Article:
Airpower (DIP 600)

Patterson School of Diplomacy and International Commerce

Spring 2014

Monday 4pm-6:30pm

Robert M. Farley

Office: Patterson 467

Office Hours:

Telephone: 859-533-0410




All aspects of modern warfare include airpower, defined by the Royal Air Force as "The ability to project power from the air and space to influence the behaviour of people or the course of events". This course will trace the development of airpower theory and practice from the beginning of the twentieth century until the present day. We will study the ideas of the major airpower theorists, the results of the major airpower campaigns of the last 100 years, and the contemporary and historical structure of the world’s major air forces. 



This course will be conducted as a graduate seminar, with minimal lecture.   I expect everyone to attend, have studied the readings, and have a familiarity with current events.  Any major reputable newspaper will suffice for the latter, although I prefer the New York Times.  I also expect that every student will regularly read the blogs Ares, the DEW Line, DoD Buzz, the Study of Airpower, Airminded, and Lawfare.


Student Learning Outcomes:

After completing the course,

·       Students will demonstrate a familiarity with the history of airpower practice and theory

·       Students will be able to discuss and evaluate contemporary issues in airpower

·       Students will be able to trace how military policy decisions are made in the US governmental system.  

·       Students will be able intergrate airpower thought with the major schools of grand strategic thought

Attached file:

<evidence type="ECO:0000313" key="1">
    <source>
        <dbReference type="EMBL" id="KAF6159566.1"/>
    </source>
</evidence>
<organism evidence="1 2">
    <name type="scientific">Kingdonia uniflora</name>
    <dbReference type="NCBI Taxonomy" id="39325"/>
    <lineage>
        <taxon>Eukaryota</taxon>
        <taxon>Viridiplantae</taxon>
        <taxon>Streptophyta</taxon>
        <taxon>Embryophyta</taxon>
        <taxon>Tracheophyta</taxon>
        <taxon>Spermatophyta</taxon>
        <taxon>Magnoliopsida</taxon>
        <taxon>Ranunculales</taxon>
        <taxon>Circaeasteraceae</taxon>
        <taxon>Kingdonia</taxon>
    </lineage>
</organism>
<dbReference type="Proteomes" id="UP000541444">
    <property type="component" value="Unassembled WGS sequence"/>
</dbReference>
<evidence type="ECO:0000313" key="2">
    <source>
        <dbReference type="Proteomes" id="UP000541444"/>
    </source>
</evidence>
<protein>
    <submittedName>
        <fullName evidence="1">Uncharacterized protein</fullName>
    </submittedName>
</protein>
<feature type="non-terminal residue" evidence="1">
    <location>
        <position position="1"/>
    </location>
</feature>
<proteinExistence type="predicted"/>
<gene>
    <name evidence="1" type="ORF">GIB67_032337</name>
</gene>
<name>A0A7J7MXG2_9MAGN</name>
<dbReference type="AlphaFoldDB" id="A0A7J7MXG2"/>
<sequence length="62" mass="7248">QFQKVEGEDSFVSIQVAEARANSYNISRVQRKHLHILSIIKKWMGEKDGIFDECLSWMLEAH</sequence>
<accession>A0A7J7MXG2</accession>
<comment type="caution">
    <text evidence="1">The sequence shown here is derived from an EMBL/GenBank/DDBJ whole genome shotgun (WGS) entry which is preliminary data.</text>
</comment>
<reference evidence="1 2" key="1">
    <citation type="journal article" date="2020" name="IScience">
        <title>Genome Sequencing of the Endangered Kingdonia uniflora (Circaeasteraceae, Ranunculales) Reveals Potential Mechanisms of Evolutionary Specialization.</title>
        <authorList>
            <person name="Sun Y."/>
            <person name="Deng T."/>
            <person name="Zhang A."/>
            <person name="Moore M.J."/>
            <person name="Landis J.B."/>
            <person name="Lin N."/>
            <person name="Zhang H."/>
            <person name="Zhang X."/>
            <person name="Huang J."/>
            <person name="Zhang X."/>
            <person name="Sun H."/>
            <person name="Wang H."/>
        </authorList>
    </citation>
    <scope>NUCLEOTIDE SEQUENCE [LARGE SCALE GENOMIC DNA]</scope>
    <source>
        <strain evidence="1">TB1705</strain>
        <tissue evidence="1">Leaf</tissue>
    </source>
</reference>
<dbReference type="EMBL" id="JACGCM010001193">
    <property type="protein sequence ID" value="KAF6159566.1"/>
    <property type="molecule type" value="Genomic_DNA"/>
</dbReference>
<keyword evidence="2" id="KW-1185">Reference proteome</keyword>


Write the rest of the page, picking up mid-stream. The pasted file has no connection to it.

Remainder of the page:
·       Students will be able to give competent professional oral presentations. 

·       Students will demonstrate the ability to generate and answer good, interesting questions  


Academic Integrity

Per university policy, students shall not plagiarize, cheat, or falsify or misuse academic records. Students are expected to adhere to University policy on cheating and plagiarism in all courses.  The minimum penalty for a first offense is a zero on the assignment on which the offense occurred.  If the offense is considered severe or the student has other academic offenses on their record, more serious penalties, up to suspension from the university may be imposed. 


Plagiarism and cheating are serious breaches of academic conduct.  Each student is advised to become familiar with the various forms of academic dishonesty as explained in the Code of Student Rights and Responsibilities.  Complete information can be found at the following website:  A plea of ignorance is not acceptable as a defense against the charge of academic dishonesty. It is important that you review this information as all ideas borrowed from others need to be properly credited.


Plagiarism includes reproducing someone else’s work, whether it be a published article, chapter of a book, a paper from a friend or some file, or something similar to this. Plagiarism also includes the practice of employing or allowing another person to alter or revise the work which a student submits as his/her own, whoever that other person may be. Students may discuss assignments among themselves or with an instructor or tutor, but when the actual work is done, it must be done by the student, and the student alone.  However, nothing in these Rules shall apply to those ideas which are so generally and freely circulated as to be a part of the public domain (Section 6.3.1).



Grading will be based on class participation (25%), and three 7-9 page analytical papers (25% each) OR one 22-24 page research paper.  You must decide on which option (and inform me) by the third week of the course. All work will be graded on an A (4), A- (3.7), B+ (3.3), B (3), B- (2.7) and so forth scale.  Final grades above 3.5 will be awarded an A, between 2.7 and 3.5 a B, and below 2.7 a C or lower.